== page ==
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10 June 2014
A decision to make cuts to the fire and rescue service in Hereford & Worcester has been deferred until September, following a meeting at the local Fire Authority today, where members of the Fire Brigades Union presented a petition signed by 16,200 people, voicing strong local opposition to the cuts.
The Authority decided that it would prefer to research more alternatives before a final decision is made.
Hereford & Worcester Fire and Rescue Service needs to save a total of £4 million, including £2 million from frontline services. The proposed cuts could see 140 jobs lost and four stations closed over the next three years.
A report presented at today’s meeting outlined three options:
- Changing one of two full time fire engines each from Worcester and Hereford to on-call, plus removing an on-call appliance from Redditch, Ledbury and Tenbury, and deferring the removal of the engines in Worcester, Hereford and Redditch for three years.
- Changing one of two full-time fire engines each from Worcester and Hereford to on-call, as well as deferring the removal of on-call appliances from Ledbury and Tenbury for two years.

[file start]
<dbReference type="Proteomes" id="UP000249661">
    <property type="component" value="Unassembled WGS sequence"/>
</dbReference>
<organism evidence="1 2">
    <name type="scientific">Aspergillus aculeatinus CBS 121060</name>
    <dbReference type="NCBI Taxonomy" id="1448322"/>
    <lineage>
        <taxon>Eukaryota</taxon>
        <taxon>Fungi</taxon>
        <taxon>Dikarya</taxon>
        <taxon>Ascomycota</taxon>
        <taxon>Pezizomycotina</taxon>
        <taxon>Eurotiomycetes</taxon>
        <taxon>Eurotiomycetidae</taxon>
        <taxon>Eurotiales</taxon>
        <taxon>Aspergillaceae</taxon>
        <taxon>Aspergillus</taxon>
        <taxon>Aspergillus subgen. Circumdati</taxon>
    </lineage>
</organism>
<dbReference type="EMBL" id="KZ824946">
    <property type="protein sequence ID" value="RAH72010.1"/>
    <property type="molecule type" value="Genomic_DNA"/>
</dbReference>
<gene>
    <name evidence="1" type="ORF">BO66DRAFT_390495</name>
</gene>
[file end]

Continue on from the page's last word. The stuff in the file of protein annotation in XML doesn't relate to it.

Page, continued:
- Changing one of two full-time fire engines each from Worcester and Hereford to on-call, removing an on-call appliance from Redditch, Ledbury and Tenbury, but delaying the changes for two years.
Councillor Jim Kenyon of Herefordshire County Council told local reporters: “This is the biggest risk to people’s lives in the region since WWII.”
Chief Fire Officer Mark Yates, who has lobbied hard for more central government funding expressed disappointment, both personally and professionally, that cuts were being planned, but felt that the organisation had no choice given the amount of money that needs to be saved.
"This is not what we want to do but what we have to do," he said.
Steve Gould of the Fire Brigades Union attended the meeting and welcomed the decision, saying he and his colleagues would continue to campaign against the cuts.
The Fire Brigades Union is fiercely opposed to the nationwide cuts and says: “Firefighters wages make up over three-quarters of fire and rescue service budgets, so cuts to fire service funding invariably mean cuts to firefighters jobs. But it is only professional firefighters who can put out fires, deal with other emergencies and rescue people safely. Fewer firefighters puts the public at greater risk of injury and death.”
A petition on the FBU website urges visitors, whether professionals in the fire services or members of the public, to support the fire and rescue services and oppose the cuts.